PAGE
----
Notwithstanding the feminization of labor did not follow a linear path. Indeed, the introduction of the New Economic Policy in 1921, characterized by a contraction of the economy saw a stagnation of women’s employment. In effect, able bodied veterans got their occupations back and state investments in welfare programs decreased. The percentage of women in the labor force diminished from 25% in 1922 to 24% in 1928 (Heitlinger 1979). This trend reversed after the inauguration of the First Five Year Plan in 1928 and collectivization. Indeed, between 1928 and 1955, the part of women in the labor force rose from 24% to 46%. The political rule encouraged this pattern. The People’s Commissariat of Labor published two lists of professions reserved for women (Lapidus 1978). World War II and its colossal number of casualties accelerated this process (“in 1945, the proportion of women in the modern sector had reached an all-time high of 56 percent” (Lapidus 1978)). In conclusion, despite the effect of the two World Wars, the influence of Soviet legislation on women’s professionalization should not be minimized.
During World War II, the USSR became the first country in the world to officially allow and encourage women to go to combat. Indeed, by the beginning of 1944, 800 000 women served in the Armed forces (Engel 2004). Females represented 43 percent of field surgeons, 43 percent of medical assistants and the totality of nurses (Engel 2004). Furthermore, 200 000 women served in the air forces and by the end of 1944, women constituted 9.3percent of partisan forces (26 000). Not only were women accepted into male regiments in 1941, but three all-female ones were created, the most famous being the 46th Guards Regiments which comprised all the core businesses of the Red Army. Women exercised as snipers, artillerists and even tank drivers. However, one might wonder if this unprecedented opening of the armed forces was not opportunist. Indeed, the eastern front drained so many males that appealing to females seemed like the last resort. The lack of female commanders tends to confirm this hypothesis as well as the glorification of the male veteran in the postwar Soviet Union.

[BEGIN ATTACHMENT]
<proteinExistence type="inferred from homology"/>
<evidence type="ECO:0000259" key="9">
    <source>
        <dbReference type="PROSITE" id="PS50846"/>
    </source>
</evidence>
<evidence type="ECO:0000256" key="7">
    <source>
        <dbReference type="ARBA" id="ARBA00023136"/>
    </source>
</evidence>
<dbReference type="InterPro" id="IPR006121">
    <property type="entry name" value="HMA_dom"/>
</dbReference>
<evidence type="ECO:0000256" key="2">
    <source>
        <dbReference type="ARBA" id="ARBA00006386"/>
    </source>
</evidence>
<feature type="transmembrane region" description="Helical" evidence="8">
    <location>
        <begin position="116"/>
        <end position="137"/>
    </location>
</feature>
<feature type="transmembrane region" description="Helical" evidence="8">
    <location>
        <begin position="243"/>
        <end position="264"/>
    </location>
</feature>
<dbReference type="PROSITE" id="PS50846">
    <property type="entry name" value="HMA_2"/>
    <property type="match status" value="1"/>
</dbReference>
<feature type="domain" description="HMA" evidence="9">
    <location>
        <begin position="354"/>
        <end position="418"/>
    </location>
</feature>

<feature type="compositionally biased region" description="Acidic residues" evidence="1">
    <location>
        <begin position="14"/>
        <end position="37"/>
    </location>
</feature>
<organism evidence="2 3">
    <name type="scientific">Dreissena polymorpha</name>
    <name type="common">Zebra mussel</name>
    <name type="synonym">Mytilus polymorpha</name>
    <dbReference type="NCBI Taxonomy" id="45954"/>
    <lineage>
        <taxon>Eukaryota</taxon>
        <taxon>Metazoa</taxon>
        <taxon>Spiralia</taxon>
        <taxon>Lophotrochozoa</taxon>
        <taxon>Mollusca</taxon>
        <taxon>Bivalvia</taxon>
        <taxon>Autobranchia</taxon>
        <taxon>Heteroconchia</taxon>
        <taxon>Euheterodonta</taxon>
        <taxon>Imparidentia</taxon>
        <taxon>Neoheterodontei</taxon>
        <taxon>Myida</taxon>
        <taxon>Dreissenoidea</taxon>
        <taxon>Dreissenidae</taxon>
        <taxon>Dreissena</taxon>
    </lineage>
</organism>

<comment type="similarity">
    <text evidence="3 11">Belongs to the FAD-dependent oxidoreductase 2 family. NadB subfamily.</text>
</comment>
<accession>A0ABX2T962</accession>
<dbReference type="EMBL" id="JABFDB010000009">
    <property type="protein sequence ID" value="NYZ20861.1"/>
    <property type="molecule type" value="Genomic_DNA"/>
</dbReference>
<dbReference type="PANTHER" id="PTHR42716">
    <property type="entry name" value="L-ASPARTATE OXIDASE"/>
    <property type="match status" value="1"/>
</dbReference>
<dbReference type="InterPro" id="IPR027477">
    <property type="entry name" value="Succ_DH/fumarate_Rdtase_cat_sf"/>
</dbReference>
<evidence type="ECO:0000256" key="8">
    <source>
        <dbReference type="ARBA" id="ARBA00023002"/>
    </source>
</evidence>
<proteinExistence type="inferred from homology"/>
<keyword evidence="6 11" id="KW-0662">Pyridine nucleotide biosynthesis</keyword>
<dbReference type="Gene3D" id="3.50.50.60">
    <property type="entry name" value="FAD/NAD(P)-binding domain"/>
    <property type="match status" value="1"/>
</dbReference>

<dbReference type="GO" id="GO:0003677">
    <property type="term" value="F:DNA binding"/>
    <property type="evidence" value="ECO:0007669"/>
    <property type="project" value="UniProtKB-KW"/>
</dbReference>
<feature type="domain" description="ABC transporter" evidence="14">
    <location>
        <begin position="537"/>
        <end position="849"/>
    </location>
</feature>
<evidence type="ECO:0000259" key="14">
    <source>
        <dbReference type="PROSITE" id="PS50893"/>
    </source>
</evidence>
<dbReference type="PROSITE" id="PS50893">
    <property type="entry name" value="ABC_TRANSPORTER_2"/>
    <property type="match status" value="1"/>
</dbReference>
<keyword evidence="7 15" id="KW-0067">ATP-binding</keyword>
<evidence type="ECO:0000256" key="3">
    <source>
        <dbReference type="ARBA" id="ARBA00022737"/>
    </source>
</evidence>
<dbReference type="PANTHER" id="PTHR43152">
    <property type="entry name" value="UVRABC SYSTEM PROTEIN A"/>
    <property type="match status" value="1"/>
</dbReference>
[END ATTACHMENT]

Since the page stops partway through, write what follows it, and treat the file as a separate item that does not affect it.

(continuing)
The relationship between Bolsheviks and peasants was tumultuous. The phenomenon of Bab’i Bunty (approximately: Women’s riots) illustrate the particular relations between peasant women and the Soviet rule during collectivization. Collectivization was a forced process in many villages, especially in Ukraine. Women were leading the protests, sometimes qualified as riots by local Bolshevik activists. Indeed, peasant women epitomized the old society they sought to transform. They were considered backwards, simple-minded and easily influenced:
“The Communist Party claimed that the underlying basis of women’s protest during collectivization was irrational female hysteria unleashed by the “kulak agitprop” […] reinforced by the women’s petit bourgeois […] instincts” (Viola and Farnsworth 1992) ...